Objective: To investigate the prevalence and characteristics of psychotic-like experiences (PLE) in a large cohort of Kenyan adolescents and young adults. Method: The Washington Early Recognition Center Affectivity and Psychosis (WERCAP) Screen was used to the study the 12-month prevalence of PLE's among 9,564 Kenyan youths (aged 15-25 yrs), and the rates of psychosis high-risk (HR) and medium-risk (MR) cases, based on cut-off scores. Relationships with clinical, demographic and economic profiles were investigated. Results: Across all participants, 72% reported having had at least one PLE over the last year. 4.6% and 30.6% were HR and MR based on symptom scores. There were similar PLE rates in females and males. PLE severity correlated with mood (r=0.67), stress (r=0.46), and autistic traits (r=0.18). PLE severity was also related to poverty, lower education attainment, and underemployment. Compared to controls, HR and MR youths were more likely to report lifetime substance use and to have more significant use. Conclusion: Psychosis screening can provide valuable information about individuals and may help identify those who may require clinical assessment and intervention to improve outcomes. This is particularly relevant in many parts of Africa where the resources are limited for treating more advanced illness.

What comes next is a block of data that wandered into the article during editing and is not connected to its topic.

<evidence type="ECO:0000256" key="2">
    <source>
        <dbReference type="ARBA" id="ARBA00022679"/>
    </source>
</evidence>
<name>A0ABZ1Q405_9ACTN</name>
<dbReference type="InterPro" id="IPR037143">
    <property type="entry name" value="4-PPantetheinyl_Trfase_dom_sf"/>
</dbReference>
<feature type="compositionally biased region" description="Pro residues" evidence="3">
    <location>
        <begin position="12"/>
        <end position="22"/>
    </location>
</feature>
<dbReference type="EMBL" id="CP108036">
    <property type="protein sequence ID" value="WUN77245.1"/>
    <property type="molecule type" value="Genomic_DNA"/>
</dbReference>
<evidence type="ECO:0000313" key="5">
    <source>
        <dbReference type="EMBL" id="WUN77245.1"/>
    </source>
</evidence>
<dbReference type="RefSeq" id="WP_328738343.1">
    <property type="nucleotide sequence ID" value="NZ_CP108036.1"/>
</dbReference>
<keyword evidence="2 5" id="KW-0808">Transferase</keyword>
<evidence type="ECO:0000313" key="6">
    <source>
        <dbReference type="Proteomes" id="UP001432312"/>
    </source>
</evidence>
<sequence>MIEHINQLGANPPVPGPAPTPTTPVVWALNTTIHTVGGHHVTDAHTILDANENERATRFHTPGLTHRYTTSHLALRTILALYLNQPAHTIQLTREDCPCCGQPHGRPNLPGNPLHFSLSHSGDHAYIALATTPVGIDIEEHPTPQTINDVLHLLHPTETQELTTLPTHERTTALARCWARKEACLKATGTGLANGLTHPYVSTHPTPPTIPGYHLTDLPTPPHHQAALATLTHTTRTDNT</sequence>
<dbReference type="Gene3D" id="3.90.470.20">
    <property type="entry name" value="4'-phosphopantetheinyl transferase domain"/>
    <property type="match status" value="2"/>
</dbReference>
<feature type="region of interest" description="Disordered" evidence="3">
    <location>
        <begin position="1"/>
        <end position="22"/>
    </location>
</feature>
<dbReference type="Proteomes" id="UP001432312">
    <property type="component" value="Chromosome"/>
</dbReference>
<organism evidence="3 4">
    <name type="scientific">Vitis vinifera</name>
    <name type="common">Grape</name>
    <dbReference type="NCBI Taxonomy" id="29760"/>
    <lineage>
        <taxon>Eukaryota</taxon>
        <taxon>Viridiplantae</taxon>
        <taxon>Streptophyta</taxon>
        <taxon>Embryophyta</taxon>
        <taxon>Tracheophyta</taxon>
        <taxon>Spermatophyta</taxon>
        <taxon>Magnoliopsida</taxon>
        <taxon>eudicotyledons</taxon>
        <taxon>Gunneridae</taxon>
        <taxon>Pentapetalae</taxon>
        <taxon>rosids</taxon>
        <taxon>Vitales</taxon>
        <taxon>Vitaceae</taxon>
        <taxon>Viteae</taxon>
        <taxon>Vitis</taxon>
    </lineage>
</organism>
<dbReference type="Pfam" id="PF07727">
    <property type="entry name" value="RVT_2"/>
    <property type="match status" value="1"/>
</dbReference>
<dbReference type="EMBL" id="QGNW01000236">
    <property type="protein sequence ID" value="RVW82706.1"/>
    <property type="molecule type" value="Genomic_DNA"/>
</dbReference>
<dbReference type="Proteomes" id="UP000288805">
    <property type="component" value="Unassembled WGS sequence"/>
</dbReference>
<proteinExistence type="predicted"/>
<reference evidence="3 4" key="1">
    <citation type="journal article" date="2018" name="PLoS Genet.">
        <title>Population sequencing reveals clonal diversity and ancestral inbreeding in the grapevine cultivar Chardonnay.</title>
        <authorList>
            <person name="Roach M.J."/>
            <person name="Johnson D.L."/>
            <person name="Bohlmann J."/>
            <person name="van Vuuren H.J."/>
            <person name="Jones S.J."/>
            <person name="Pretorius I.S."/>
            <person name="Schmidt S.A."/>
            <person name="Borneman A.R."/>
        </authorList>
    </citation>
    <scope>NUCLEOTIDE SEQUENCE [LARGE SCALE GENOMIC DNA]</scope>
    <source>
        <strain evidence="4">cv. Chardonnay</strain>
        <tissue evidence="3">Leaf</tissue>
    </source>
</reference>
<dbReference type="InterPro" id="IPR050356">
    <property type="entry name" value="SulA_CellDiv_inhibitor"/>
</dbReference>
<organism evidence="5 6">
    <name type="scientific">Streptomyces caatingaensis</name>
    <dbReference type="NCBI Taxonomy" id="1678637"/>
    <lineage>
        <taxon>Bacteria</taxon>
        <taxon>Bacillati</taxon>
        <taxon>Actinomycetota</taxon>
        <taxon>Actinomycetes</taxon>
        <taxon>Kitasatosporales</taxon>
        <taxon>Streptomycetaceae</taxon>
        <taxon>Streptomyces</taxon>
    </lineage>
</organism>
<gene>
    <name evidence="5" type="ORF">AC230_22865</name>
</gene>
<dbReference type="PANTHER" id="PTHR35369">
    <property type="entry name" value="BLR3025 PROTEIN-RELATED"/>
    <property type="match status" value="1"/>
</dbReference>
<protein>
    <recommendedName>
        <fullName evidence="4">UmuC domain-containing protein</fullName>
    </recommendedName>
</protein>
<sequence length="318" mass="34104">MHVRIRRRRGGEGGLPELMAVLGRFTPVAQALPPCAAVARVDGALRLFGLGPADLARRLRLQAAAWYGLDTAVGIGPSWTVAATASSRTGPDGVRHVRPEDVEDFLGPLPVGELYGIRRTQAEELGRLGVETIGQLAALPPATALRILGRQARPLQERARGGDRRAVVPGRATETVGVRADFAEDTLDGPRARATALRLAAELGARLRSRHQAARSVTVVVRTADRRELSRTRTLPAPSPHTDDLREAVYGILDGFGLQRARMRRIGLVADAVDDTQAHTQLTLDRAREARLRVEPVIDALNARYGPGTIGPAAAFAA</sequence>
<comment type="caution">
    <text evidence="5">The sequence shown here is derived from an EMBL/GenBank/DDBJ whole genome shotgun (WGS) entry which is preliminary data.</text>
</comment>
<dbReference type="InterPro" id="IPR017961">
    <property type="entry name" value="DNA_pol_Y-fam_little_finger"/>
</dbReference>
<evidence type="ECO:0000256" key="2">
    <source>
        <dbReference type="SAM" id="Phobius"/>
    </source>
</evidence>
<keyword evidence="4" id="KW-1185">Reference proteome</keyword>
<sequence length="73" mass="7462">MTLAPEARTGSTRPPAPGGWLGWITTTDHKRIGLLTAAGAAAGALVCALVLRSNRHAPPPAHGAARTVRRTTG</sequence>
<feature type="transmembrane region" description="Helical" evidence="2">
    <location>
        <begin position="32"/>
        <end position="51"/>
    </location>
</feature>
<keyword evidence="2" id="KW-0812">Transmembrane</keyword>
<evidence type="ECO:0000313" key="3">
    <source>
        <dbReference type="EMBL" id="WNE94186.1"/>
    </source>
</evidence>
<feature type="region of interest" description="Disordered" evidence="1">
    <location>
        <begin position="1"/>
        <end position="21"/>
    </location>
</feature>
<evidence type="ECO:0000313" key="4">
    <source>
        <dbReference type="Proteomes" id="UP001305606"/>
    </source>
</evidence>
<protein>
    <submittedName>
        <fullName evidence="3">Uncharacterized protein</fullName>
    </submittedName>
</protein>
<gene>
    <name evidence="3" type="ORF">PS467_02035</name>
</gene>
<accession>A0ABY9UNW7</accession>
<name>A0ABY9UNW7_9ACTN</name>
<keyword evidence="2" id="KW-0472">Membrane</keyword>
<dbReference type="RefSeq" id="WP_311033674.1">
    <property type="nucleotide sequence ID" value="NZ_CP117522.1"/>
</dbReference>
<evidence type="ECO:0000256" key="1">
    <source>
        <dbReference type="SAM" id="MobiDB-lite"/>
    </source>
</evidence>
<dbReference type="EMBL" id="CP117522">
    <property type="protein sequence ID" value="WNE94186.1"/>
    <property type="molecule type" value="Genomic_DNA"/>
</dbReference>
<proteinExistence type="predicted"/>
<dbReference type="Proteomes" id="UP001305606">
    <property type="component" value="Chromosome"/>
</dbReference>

- Psychotic experiences